A Tribute to Mrs. Miriam Rosen: A Life of Emunah and Courage

Mrs. Miriam Rosen (nee Kaufman) lived in Baltimore and Washington area for over 68 years and touched the lives of so many people. She lived a beautiful and meaningful life as a wife, mother, grandmother, great-grandmother, and teacher. She was full of love and smiles for all who knew her, to the point where you’d never know what she’d lived through during the Holocaust.

Mrs. Rosen’s early childhood years in the shtetl left her with lasting traditions, a delicious Yiddish wit, and an emunah peshutah, simple faith. A few stories of her life follow.

Mrs. Rosen was born in 1924 in a small shtetl called Sarnik, near Pinsk, in what was then Poland, to Reb Herschel and Mrs. Bayla Kaufman. She was the youngest of seven children. When she was a young teen, her mother passed away, and she was raised in what she recalled as a warm, loving home by her father and older siblings.

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Life with a Disability

wheel chair

February is Jewish Disability Awareness and Inclusion Month. In recognition of this special month, I spoke to several members of our community who have Down syndrome or who are the parents of children with Down syndrome. We discussed how they or their children are included in the community at home, at work, and at school, gaining greater perspective on the lives they live.

Elisheva Katz

Elisheva Katz is 25 years old. She attended Bais Yaakov starting from elementary school until she completed high school when she was 21. Now she works at Levindale and at the JCC preschool. I spoke to Elisheva to find out what it’s like to be a person with a disability.

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Ezer Mizion: Support in Times of Need

child crying

There are many aspects of life in Eretz Yisrael that I love, but I do miss being near my family. Sometimes we are so busy with our everyday life that it is a back-burner issue. Other times it comes more to the forefront, like the Friday afternoon hustle and bustle on our block as numerous families pack up children and strollers to travel to Bubby Bnei Brak or Savta Yerushalayim for Shabbos. Yamim Tovim are a flurry of families coming and going, and Chanukah means eight days of family parties all over the country. Not for us! We can commiserate with our children who feel so left out, but we can’t make it up to them.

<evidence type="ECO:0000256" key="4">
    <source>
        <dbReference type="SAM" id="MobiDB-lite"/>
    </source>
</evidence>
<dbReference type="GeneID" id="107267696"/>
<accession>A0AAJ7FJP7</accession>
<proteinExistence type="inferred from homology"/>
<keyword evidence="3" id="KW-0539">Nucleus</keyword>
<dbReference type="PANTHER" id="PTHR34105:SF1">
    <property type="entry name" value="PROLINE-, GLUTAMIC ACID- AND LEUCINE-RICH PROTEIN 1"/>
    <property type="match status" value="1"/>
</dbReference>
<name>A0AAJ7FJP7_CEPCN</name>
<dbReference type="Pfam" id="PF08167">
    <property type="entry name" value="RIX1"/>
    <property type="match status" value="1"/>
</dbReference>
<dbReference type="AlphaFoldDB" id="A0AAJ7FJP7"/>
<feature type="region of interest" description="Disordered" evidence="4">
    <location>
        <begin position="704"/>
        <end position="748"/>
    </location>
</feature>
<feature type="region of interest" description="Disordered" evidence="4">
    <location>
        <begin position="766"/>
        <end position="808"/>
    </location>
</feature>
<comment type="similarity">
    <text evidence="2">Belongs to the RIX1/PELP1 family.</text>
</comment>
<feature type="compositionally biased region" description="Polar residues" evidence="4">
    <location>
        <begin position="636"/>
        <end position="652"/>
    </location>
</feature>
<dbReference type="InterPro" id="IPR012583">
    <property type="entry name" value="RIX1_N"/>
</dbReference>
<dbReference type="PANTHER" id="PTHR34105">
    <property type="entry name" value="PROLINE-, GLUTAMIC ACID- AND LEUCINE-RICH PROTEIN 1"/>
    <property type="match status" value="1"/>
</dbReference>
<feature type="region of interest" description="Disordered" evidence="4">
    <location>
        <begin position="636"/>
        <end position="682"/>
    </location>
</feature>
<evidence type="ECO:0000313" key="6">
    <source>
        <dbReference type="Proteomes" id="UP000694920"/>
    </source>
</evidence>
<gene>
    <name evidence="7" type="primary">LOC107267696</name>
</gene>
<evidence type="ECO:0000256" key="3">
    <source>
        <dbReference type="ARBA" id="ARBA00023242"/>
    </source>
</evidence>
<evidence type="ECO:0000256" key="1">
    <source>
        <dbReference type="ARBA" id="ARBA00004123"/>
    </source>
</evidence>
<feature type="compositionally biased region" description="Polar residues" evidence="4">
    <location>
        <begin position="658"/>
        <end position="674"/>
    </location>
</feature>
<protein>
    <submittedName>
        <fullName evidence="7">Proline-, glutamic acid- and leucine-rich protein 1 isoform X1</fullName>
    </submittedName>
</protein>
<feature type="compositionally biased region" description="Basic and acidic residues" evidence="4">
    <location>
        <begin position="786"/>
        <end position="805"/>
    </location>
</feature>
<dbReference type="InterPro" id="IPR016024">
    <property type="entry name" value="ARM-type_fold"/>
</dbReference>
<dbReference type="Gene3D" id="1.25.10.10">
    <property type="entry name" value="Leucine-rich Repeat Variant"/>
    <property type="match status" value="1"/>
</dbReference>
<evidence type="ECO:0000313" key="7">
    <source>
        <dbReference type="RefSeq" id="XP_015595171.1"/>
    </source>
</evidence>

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Yachad’s Take on Inclusion


Inclusion. It’s the “in” thing to do. It’s politically correct and it teaches “important life lessons.” But what is inclusion? Who are we including? Where? And how?

When you hear the word disability, what comes to mind? Different? Physical challenges? Intellectual disabilities? What about more hidden conditions like social difficulties, behavioral challenges, or mental illness?

Actor Edward Barbanell, an actor with Down Syndrome, said, “Don’t call us people with disabilities. We have DIFF-abilities.”

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Dreams Come True Journey to Kiryat Moshe The Aliyah of Rabbi and Mrs. Shimon Apisdorf

kiryat moshe

As I exit the bus, I notice the prominent white Gesher Hameitarim, Jerusalem’s Chords Bridge looming ahead. The bridge’s structure was designed to resemble a harp, its inspiration taken from the pasuk in Tehilim, “Praise Him with harp and lyre.” A light rail train passes swiftly across the bridge and over Sderot Herzl toward the hustle-and-bustle of the central bus station at the City’s entrance. I am greeted at the station by Baltimoreans Rabbi Shimon and Miriam Apisdorf. They lead me along a narrow path, the back route to their cozy apartment on a quiet, tree-lined street of Kiryat Moshe.

One of a few garden neighborhoods established in the 1920s, Kiryat Moshe’s residents today are mainly Israeli with a small number of American and French families. It has a large dati leumi community, a small chareidi community, and a “secular” population as well – although the Apisdorfs will tell you that what is called secular in Israel has a totally different meaning than it does in the States.

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Filing the FAFSA Form for College Financial Aid: A Guide

financial aid

It is no secret that college costs money – lots of it. However, many students are able to go because they receive financial aid from both the federal and state government. The starting point for all these sources of aid is a form called FAFSA, Free Application for Federal Student Aid.  Bear in mind that many yeshivas and seminaries are legal colleges, so their students qualify.